Chancellor Philip Hammond has warned that Brexit would cast a “shadow” over the world economy, but said the UK was eyeing exciting opportunities opening up with “India, China and Australia”, among other countries.
Speaking on the sidelines of the G20 meeting of leading world economies in Chengdu, China, Hammond said the vote to leave the EU was “not the only shadow the world economy faces”.
“There is going to be uncertainty about the outcome hanging over the world economic outlook for perhaps the next couple of years,” he said, but added: “At the same time there are very exciting opportunities opening up with China, Australia, India and many other countries” once Britain has withdrawn from the EU.
Hammond’s comments came as the UK minister for Asia, Alok Sharma, made a visit to India this week.
“Britain is open for business and thriving on the world stage. We want the strongest possible relationship with India,” Sharma said.
The British minister held talks with Indian government ministers Nitin Gadkari and Piyush Goyal.
“Very warm meeting with @nitin_gadkari to discuss his ambitious plans for expanding India’s transport infrastructure,” Sharma tweeted about meeting Gadkari, the minister for road transport and highways and shipping.
With Goyal, the minister of state with independent charge for power, coal, new and renewable energy and mines, Sharma discussed masala bonds, affordable energy and tackling climate change.
The Reading West MP was also due to meet business and finance leaders to discuss Britain’s strengths, including in financial services, “smart cities” and sustainable energy.
“The UK and India have a broad and exciting partnership that includes trade and investment, climate and energy, education, health and culture, reinforced by the large, vibrant Indian diaspora in Britain,” Sharma said.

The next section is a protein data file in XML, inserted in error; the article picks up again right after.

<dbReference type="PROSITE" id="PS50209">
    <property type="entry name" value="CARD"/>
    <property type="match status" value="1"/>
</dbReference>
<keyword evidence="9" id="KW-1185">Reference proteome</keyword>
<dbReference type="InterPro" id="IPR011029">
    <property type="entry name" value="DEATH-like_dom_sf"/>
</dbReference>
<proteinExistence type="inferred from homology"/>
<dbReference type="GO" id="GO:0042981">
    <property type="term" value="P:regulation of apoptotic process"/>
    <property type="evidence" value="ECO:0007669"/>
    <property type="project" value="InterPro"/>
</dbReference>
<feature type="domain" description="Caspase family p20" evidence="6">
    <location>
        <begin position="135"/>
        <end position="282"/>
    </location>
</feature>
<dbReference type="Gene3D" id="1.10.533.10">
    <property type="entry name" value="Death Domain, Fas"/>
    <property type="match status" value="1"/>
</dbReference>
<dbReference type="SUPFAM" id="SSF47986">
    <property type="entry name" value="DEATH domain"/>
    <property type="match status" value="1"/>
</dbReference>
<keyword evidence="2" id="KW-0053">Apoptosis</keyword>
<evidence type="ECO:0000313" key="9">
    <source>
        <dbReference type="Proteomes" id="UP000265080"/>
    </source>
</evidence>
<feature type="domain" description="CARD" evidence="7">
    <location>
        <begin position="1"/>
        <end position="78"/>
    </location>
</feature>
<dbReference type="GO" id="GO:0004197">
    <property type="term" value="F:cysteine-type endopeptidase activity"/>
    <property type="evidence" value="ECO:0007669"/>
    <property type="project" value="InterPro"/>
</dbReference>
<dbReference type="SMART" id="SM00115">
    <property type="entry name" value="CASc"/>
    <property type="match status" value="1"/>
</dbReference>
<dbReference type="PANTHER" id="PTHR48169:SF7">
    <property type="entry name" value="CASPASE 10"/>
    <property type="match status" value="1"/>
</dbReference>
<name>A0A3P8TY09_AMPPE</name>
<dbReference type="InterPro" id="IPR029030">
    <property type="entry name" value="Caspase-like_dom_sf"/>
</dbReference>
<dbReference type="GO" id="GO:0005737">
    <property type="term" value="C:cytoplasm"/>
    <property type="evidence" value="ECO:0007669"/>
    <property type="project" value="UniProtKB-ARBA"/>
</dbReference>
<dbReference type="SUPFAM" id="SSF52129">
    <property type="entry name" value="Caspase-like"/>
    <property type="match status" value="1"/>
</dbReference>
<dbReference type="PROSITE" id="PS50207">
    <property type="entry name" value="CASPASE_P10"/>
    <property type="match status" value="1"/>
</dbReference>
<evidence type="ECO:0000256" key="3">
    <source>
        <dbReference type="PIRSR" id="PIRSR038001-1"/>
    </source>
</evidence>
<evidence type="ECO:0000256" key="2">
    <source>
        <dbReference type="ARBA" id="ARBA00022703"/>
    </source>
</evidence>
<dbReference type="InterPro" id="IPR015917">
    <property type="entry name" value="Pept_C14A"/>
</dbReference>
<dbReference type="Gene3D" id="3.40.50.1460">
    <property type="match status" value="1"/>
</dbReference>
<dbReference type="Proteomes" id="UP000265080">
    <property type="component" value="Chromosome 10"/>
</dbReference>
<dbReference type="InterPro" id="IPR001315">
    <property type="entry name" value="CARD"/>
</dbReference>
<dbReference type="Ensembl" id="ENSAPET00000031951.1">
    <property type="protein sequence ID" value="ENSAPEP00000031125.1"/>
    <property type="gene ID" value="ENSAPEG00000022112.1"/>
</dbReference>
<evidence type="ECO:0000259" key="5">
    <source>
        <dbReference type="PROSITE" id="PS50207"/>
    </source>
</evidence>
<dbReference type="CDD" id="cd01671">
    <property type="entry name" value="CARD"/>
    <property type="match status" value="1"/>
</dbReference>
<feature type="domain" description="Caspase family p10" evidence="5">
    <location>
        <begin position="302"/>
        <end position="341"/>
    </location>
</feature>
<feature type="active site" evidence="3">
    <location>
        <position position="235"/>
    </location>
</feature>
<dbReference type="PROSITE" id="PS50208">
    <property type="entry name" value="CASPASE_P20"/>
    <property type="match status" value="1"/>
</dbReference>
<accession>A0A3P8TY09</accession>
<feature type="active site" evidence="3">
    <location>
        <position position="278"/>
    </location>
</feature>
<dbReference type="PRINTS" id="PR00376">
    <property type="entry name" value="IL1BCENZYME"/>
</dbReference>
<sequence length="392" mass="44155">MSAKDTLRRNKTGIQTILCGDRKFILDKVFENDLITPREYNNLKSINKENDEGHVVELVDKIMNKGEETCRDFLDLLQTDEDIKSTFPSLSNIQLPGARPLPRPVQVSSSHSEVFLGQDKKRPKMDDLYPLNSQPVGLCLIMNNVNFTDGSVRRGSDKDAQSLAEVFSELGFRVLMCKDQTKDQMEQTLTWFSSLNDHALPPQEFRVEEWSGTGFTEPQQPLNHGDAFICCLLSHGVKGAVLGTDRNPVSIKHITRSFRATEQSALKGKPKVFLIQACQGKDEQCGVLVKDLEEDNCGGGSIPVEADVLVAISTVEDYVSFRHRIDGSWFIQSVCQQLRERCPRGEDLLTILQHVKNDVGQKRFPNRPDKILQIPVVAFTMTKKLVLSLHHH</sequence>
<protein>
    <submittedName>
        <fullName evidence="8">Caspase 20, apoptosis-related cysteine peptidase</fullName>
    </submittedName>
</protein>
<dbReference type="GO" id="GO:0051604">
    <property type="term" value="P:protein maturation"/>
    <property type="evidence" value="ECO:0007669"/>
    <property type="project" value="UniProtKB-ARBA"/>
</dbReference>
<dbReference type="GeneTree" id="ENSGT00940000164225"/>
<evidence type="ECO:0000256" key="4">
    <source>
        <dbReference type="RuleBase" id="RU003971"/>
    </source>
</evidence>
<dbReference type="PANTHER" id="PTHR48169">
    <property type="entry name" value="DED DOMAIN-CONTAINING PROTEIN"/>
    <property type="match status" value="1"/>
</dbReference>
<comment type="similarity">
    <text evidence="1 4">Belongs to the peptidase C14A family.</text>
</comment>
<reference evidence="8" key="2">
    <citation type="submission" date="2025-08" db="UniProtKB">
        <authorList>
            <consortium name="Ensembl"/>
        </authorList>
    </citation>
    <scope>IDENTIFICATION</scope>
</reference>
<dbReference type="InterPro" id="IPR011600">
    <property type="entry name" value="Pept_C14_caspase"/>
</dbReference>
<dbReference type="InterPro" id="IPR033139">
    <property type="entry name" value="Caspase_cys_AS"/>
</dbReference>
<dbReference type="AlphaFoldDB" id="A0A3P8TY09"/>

Meanwhile, UK foreign secretary Boris Johnson said on Friday (July 22) that in the weeks since the EU referendum vote, India, Singapore, Malaysia and Australia had all made contact about trade deals.
Appointed this month to the cabinet of prime minister Theresa May, Johnson made the comments while on his first visit to the US as foreign secretary, including a stop at the United Nations and a meeting with chief executives of multinational businesses.
There he told reporters that he had received reassurances from those companies, including banks, drug makers and manufacturers, that Britain remained “very much part” of their global business footprint, although they expressed concern over the uncertainty ahead over how the UK government negotiates its separation from the EU.
Johnson added that he expected the UK to retain the right for its financial firms to sell services across European Union member states after Britain’s exit from the bloc.
The UK needs to negotiate a new relationship with the EU once the British government triggers Article 50, the formal start of divorce talks, which could take a year or longer.